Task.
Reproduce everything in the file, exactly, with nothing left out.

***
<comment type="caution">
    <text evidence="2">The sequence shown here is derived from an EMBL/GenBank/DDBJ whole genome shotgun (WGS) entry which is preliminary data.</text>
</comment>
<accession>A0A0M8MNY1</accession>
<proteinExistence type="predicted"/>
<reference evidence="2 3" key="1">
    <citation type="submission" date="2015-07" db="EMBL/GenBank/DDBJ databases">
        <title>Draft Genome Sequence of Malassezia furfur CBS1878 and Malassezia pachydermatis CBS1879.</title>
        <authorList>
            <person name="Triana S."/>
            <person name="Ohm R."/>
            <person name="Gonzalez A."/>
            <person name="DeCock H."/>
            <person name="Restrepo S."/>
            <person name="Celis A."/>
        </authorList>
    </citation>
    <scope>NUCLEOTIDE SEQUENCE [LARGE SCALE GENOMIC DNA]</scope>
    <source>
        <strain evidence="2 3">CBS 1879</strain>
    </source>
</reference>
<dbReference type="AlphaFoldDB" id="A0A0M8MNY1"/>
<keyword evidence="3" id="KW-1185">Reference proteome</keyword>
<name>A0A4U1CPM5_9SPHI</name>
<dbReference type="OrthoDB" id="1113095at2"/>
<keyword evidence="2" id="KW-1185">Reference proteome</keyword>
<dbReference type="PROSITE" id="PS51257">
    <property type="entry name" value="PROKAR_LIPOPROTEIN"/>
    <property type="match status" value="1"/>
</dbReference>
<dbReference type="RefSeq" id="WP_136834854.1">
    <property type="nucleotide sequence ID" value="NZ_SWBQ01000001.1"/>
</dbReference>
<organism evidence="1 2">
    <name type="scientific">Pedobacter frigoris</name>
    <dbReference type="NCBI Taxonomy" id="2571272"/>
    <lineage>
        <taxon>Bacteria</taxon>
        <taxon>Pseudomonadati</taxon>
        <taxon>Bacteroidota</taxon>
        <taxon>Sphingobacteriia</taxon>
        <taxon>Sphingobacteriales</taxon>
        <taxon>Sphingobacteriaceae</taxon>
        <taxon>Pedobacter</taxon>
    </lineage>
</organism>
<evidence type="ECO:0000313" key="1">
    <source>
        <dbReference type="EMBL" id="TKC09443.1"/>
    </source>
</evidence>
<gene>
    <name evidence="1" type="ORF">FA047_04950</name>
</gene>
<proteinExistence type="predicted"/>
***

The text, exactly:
<comment type="caution">
    <text evidence="2">The sequence shown here is derived from an EMBL/GenBank/DDBJ whole genome shotgun (WGS) entry which is preliminary data.</text>
</comment>
<accession>A0A0M8MNY1</accession>
<proteinExistence type="predicted"/>
<reference evidence="2 3" key="1">
    <citation type="submission" date="2015-07" db="EMBL/GenBank/DDBJ databases">
        <title>Draft Genome Sequence of Malassezia furfur CBS1878 and Malassezia pachydermatis CBS1879.</title>
        <authorList>
            <person name="Triana S."/>
            <person name="Ohm R."/>
            <person name="Gonzalez A."/>
            <person name="DeCock H."/>
            <person name="Restrepo S."/>
            <person name="Celis A."/>
        </authorList>
    </citation>
    <scope>NUCLEOTIDE SEQUENCE [LARGE SCALE GENOMIC DNA]</scope>
    <source>
        <strain evidence="2 3">CBS 1879</strain>
    </source>
</reference>
<dbReference type="AlphaFoldDB" id="A0A0M8MNY1"/>
<keyword evidence="3" id="KW-1185">Reference proteome</keyword>
<name>A0A4U1CPM5_9SPHI</name>
<dbReference type="OrthoDB" id="1113095at2"/>
<keyword evidence="2" id="KW-1185">Reference proteome</keyword>
<dbReference type="PROSITE" id="PS51257">
    <property type="entry name" value="PROKAR_LIPOPROTEIN"/>
    <property type="match status" value="1"/>
</dbReference>
<dbReference type="RefSeq" id="WP_136834854.1">
    <property type="nucleotide sequence ID" value="NZ_SWBQ01000001.1"/>
</dbReference>
<organism evidence="1 2">
    <name type="scientific">Pedobacter frigoris</name>
    <dbReference type="NCBI Taxonomy" id="2571272"/>
    <lineage>
        <taxon>Bacteria</taxon>
        <taxon>Pseudomonadati</taxon>
        <taxon>Bacteroidota</taxon>
        <taxon>Sphingobacteriia</taxon>
        <taxon>Sphingobacteriales</taxon>
        <taxon>Sphingobacteriaceae</taxon>
        <taxon>Pedobacter</taxon>
    </lineage>
</organism>
<evidence type="ECO:0000313" key="1">
    <source>
        <dbReference type="EMBL" id="TKC09443.1"/>
    </source>
</evidence>
<gene>
    <name evidence="1" type="ORF">FA047_04950</name>
</gene>
<proteinExistence type="predicted"/>